Responsible Fools: How the Democratic Candidates Got into a Social Security Fix

It seems so reasonable, particularly to many Democrats. To solve the long-term shortfall in Social Security, why not tax all earnings instead of just the first $97,500? Wouldn't taxing pay above that level be the economically progressive and fiscally responsible way to solve Social Security's problems?

Prodded by Tim Russert at the Democratic presidential debate in New Hampshire on September 26 -- and again in Philadelphia on October 30 -- several of the candidates agreed that it was the thing to do.

Joe Biden endorsed the proposal without qualification. Barack Obama said lifting the cap was probably the best step. John Edwards also supported the idea, while saying he would apply the increase only to those making more than $200,000.

None of those candidates challenged the premises of Russert's question that Social Security faces so dire a prognosis that only a big tax increase or cut in benefits can solve the problem. And when Hillary Clinton refused to endorse any specific remedy -- insisting that she wanted a bipartisan commission to address Social Security's long-term future -- the other candidates and the media pounced on her for being evasive.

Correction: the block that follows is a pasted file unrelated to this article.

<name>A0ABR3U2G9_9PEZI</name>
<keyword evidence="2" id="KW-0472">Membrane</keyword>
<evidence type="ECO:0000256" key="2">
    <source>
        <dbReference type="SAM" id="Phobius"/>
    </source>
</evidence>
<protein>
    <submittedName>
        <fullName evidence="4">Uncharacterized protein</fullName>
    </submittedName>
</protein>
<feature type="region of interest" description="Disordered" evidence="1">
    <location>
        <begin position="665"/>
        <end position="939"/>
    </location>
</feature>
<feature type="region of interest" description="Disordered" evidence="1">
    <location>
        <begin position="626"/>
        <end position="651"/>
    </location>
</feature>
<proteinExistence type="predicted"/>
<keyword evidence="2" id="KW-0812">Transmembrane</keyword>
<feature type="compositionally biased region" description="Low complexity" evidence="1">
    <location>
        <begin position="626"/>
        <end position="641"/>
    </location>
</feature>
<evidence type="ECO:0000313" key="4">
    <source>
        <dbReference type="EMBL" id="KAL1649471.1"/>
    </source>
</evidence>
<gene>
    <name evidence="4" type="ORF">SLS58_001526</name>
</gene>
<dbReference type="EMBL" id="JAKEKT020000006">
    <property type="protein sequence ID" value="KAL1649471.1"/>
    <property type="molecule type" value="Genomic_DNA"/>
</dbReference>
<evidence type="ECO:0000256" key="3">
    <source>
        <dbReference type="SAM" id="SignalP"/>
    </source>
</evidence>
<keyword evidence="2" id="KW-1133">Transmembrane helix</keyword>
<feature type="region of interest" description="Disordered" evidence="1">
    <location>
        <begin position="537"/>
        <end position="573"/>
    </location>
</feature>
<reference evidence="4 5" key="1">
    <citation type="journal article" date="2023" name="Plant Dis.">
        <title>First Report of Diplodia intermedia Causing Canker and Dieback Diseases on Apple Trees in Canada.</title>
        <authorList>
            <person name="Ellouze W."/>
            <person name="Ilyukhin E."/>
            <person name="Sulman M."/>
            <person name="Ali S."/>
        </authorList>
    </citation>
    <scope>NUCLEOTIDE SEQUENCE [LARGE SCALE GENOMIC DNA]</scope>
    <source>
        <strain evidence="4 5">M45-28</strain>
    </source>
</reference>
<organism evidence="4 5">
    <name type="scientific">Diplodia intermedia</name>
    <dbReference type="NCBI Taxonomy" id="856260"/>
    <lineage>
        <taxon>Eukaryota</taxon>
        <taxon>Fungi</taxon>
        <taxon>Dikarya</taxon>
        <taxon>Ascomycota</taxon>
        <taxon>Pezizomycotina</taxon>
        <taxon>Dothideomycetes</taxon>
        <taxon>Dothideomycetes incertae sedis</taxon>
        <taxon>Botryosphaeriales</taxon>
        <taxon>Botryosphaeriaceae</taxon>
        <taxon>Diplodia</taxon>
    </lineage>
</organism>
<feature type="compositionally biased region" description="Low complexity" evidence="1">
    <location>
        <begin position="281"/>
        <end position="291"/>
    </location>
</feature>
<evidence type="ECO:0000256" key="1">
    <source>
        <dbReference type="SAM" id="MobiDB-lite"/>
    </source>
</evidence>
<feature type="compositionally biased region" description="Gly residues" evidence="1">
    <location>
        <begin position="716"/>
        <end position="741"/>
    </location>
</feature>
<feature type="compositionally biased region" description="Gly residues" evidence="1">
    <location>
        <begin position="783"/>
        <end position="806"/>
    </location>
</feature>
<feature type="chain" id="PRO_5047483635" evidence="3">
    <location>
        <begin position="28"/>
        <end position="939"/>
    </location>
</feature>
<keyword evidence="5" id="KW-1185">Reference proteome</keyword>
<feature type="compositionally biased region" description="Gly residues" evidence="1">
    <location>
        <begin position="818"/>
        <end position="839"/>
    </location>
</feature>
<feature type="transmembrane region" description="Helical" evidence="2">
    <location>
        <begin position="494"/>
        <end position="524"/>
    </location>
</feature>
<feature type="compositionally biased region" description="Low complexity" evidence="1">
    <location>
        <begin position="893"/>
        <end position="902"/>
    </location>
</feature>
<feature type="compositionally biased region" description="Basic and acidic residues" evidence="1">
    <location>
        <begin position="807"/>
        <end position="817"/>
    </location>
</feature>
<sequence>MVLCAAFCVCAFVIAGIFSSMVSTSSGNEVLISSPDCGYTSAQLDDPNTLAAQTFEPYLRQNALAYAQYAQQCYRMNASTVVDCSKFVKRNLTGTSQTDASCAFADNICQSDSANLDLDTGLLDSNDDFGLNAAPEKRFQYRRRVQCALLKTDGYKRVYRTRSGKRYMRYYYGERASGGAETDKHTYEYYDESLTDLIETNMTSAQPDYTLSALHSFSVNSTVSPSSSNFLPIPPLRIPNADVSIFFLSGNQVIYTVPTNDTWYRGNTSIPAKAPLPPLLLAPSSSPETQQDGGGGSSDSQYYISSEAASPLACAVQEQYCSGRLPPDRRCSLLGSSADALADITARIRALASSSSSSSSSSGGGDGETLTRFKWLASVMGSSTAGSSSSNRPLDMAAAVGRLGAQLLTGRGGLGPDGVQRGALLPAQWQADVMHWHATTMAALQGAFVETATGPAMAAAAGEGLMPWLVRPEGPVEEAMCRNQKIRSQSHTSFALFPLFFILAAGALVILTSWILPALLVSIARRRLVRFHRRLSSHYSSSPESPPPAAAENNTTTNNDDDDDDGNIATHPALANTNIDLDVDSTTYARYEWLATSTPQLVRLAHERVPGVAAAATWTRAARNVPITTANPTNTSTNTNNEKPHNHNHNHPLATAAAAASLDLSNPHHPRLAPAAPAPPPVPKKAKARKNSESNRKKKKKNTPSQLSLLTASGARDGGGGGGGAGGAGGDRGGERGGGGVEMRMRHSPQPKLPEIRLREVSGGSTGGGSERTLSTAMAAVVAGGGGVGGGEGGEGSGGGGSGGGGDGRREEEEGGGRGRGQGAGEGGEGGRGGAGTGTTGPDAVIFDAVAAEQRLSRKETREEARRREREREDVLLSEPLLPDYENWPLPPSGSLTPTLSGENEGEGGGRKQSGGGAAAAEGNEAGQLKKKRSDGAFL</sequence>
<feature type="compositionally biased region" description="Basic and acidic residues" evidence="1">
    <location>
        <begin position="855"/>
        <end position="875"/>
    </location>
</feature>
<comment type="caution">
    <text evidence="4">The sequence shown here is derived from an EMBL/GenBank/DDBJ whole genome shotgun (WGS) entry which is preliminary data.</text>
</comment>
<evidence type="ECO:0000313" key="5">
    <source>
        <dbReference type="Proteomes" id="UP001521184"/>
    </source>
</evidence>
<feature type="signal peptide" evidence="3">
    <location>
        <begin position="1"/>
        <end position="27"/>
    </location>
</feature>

Let's think carefully about this. Do Social Security's problems need to be addressed now by a tax increase? How many tax increases can the next president expect to get through Congress? And what would be the impact of taxing all earnings on the long-term political viability of Social Security?

Social Security does not face an urgent crisis. It will be solvent through 2041 even under the dismal 1.8 percent economic growth rate assumed by the Social Security actuaries under the most-cited "intermediate" projection for the program. According to that scenario, Social Security will have a deficit equal to 2 percent of payroll (or .7 percent of gross national product) over the full 75-year period that the actuaries attempt to forecast.

These forecasts are not facts in the usual sense of that word. They depend on guesses not just about economic growth, but about inflation, birth and death rates, immigration, and many other unknowns -- all the way out to the year 2082. We're not certain what most of these variables will be next year. But a lot of people have become persuaded that the very height of responsibility is to promise to raise taxes next year on the basis of speculative projections of what will happen decades from now.